Oven-baked Chowder

I was born and bred in New York, but my roots are in New England, so you might say that chowder is in my blood.  My family has always made New England-style chowder by starting with whole cod or haddock on the bone, because the bones are the key to big, big flavor.  On a weeknight in the twenty-first century, however, I know most of us just don’t have the time.  So here’s a simpler version.  (OK, this recipe requires an hour and a quarter from start to finish, but only 15 minutes of that is actual hands-on time.)  And because all the ingredients are tightly sealed in one casserole, you can’t boil off the flavor.  It’ll all be there to smack you in the face the instant you sit down to your bowl.

Makes 4 servings
Hands-on time: 15 minutes
Total preparation time: 1 1/4 hours

1 cup canned chicken broth or homemade Chicken Stock
1/3 cup white wine
2 medium boiling or Yukon gold potatoes (about 12 ounces), peeled and thinly sliced
1 medium onion, thinly sliced (about 1 cup)
2 celery stalks, thinly sliced
8 thin slices Canadian bacon (about 6 ounces), chopped
1 teaspoon rinsed and dried fresh thyme or 1/3 teaspoon dried
Kosher salt and freshly milled black pepper
2 tablespoons unsalted butter, thinly sliced and quartered
1 Turkish bay leaf
1 1/2 pounds cod, scrod, or halibut fillet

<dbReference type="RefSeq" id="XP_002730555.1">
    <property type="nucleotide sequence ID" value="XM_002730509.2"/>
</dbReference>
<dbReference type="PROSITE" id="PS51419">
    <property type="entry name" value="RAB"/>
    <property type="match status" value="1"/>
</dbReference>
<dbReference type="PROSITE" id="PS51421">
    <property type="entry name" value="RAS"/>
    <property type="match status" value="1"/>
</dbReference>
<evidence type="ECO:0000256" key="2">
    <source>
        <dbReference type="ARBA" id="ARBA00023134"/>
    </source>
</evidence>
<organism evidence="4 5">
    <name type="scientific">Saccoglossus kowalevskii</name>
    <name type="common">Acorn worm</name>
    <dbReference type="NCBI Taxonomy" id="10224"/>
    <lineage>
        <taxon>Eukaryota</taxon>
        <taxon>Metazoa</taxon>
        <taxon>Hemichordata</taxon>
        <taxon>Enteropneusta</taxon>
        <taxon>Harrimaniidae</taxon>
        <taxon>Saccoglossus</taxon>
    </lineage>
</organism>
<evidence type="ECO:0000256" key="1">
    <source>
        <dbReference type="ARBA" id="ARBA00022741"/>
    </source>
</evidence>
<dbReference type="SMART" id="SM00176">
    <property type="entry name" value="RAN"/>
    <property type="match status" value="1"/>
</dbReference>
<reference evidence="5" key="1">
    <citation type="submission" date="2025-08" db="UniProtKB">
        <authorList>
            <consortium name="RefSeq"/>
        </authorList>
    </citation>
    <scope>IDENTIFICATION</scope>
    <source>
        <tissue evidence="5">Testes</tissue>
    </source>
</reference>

1/2 cup half-and-half
1/4 teaspoon paprika, optional

Preheat the oven to 375° F. Spray a shallow 2-quart baking dish with vegetable cooking spray. Bring the broth and wine to a boil in a small saucepan over medium heat.

Layer the potatoes, onion, celery, and bacon in the baking dish, seasoning with thyme, salt, and pepper between the layers. Pour the hot broth mixture over all, dot with butter, add the bay leaf, and cover tightly with a lid or aluminum foil. Bake 30 to 35 minutes, or until the potatoes are tender.

Remove the bay leaf from the potato mixture; add the fish, and bake, covered, until the fish is just cooked through, about 30 minutes. Meanwhile, gently heat the half-and-half.

To serve, drizzle the hot half-and-half over the fish. Spoon the chowder into bowls, breaking the fish into flakes with the spoon; sprinkle each serving with some paprika, if desired.

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3 Responses to Oven-baked Chowder

  1. Bonnie C. says:

    When you say “thinly sliced”, do you mean thinly sliced by hand (like 1/4″), or mandoline thinly sliced (paper thin)?


    • Sara Moulton says:

      I mean just by hand. I would say, slice very thin on a mandoline if that is what I meant. I rarely would say that anyway since most home cooks don’t have a mandoline. I use one occasionally but still find it kind of scary.

  2. Sheldon says:

    Hi Sara,
    I like your Clam Chowder recipe.

    Thank you: Sheldon

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